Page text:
Should this U.S. Senator be tried for murder?

Sen. Ron Johnson (R-WI), already infamous for his anti-vax antics, was torched Sunday, October 17, 2021, on MSNBC for telling Fox News host Maria Bartiromo, herself a piece of work, “that coronavirus vaccines are ‘experimental’ and ivermectin … is not being promoted as a COVID-19 treatment because there’s ‘not money in it.’”

Johnson was lying. The vaccines are FDA-approved for preventing Covid-19, while ivermectin is not an approved treatment, and is shunned by reputable doctors for that purpose. And there is money in it, or the drug company wouldn’t make it.

Appearing on MSNBC, veteran Capitol reporter John Bresnahan said, “It is stunning to see a U.S. senator, a national political leader, making these kinds of comments.”

But the real kick-in-the-pants came from Jennifer Rubin, a conservative pundit who currently writes for the Washington Post (bio here). She said, “Let me be perfectly clear … he is killing people. … He is contributing to death. … He’s helping to kill people.” (Read story here.)

Those are strong words, but probably factual. The vaccines do prevent death. Unvaccinated are dying.  While some anti-vaxxers may be listening to their own inner voices, the country is being bombarded with anti-vax propaganda, most of it false, and it’s a certainty that some of the people who’ve died were hesitant or resistant to getting vaccinated because of this messaging.

The kind of messaging Johnson is putting out. The chances that no one heard his messaging, or was influenced by it, is zero. And the statistical odds that no one dissuaded by him from getting vaccinated has died from Covid-19 seem pretty small. Rubin, who’s been observing and reporting on public affairs for decades, is convinced he has killed people.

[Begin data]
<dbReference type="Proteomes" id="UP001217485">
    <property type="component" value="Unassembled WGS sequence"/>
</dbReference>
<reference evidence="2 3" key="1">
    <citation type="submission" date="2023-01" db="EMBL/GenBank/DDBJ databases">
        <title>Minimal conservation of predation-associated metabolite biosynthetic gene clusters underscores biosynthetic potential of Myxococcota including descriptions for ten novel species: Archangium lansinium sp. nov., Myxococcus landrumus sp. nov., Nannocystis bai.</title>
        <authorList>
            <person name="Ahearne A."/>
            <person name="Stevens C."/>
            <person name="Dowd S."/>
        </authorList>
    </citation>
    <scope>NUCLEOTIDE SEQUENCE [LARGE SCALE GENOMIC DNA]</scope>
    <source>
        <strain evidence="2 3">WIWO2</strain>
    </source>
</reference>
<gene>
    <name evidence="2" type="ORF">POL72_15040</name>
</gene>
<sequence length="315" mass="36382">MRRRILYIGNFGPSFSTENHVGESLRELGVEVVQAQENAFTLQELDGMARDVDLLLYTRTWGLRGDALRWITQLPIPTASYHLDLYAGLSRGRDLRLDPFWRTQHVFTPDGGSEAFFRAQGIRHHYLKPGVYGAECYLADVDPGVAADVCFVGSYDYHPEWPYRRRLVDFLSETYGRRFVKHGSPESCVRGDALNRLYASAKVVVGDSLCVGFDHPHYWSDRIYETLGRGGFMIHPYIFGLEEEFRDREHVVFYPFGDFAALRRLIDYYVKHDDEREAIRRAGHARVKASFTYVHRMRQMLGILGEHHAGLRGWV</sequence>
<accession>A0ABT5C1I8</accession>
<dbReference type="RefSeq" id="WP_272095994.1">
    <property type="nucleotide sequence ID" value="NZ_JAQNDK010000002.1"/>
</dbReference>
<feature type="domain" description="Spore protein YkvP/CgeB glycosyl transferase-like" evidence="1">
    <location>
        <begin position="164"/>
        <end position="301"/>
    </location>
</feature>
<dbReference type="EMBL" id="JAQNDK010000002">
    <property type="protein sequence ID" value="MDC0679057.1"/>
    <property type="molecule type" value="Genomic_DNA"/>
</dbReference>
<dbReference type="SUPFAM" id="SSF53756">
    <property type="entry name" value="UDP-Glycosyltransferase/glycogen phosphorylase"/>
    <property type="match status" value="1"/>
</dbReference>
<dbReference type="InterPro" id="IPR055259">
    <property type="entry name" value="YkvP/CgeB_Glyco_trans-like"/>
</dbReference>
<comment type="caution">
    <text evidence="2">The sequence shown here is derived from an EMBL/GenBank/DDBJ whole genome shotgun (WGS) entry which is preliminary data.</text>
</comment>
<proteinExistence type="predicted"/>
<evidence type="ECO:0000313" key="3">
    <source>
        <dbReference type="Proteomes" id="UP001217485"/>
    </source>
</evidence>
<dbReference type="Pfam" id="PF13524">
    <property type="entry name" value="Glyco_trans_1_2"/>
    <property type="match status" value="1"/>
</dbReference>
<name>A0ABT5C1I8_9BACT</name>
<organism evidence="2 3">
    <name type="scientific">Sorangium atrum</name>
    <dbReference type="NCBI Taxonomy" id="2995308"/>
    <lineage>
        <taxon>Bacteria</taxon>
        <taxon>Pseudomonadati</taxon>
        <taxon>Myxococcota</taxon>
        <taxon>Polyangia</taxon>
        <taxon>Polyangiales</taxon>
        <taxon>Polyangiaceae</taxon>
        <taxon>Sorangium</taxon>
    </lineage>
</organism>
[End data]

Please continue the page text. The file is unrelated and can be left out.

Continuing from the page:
So should Johnson be prosecuted for murder?

It would be difficult. First, prosecutors are reluctant to go after politicians, for fear it’ll look like politically-motivated persecution, and it’ll surely be called that by his supporters, if he has any. Second, they have to get a unanimous jury verdict, which would be difficult in a country where everybody’s a partisan. Third, they’d have to prove he was directly responsible for the death of a specific person. Essentially, that he talked someone into committing suicide. The evidentiary hurdles would be formidable. Finally, even if there was sufficient evidence to convict him, he could plead insanity, and it would be hard to convince an objective jury this man isn’t a mental case. He even looks crazy (see photo above).

I predict Johnson won’t be tried for murder. But he doesn’t have to be. A prominent conservative pundit that lots of people listen to has already found him guilty. She called him a killer. And there’s no appeal from that judgment.

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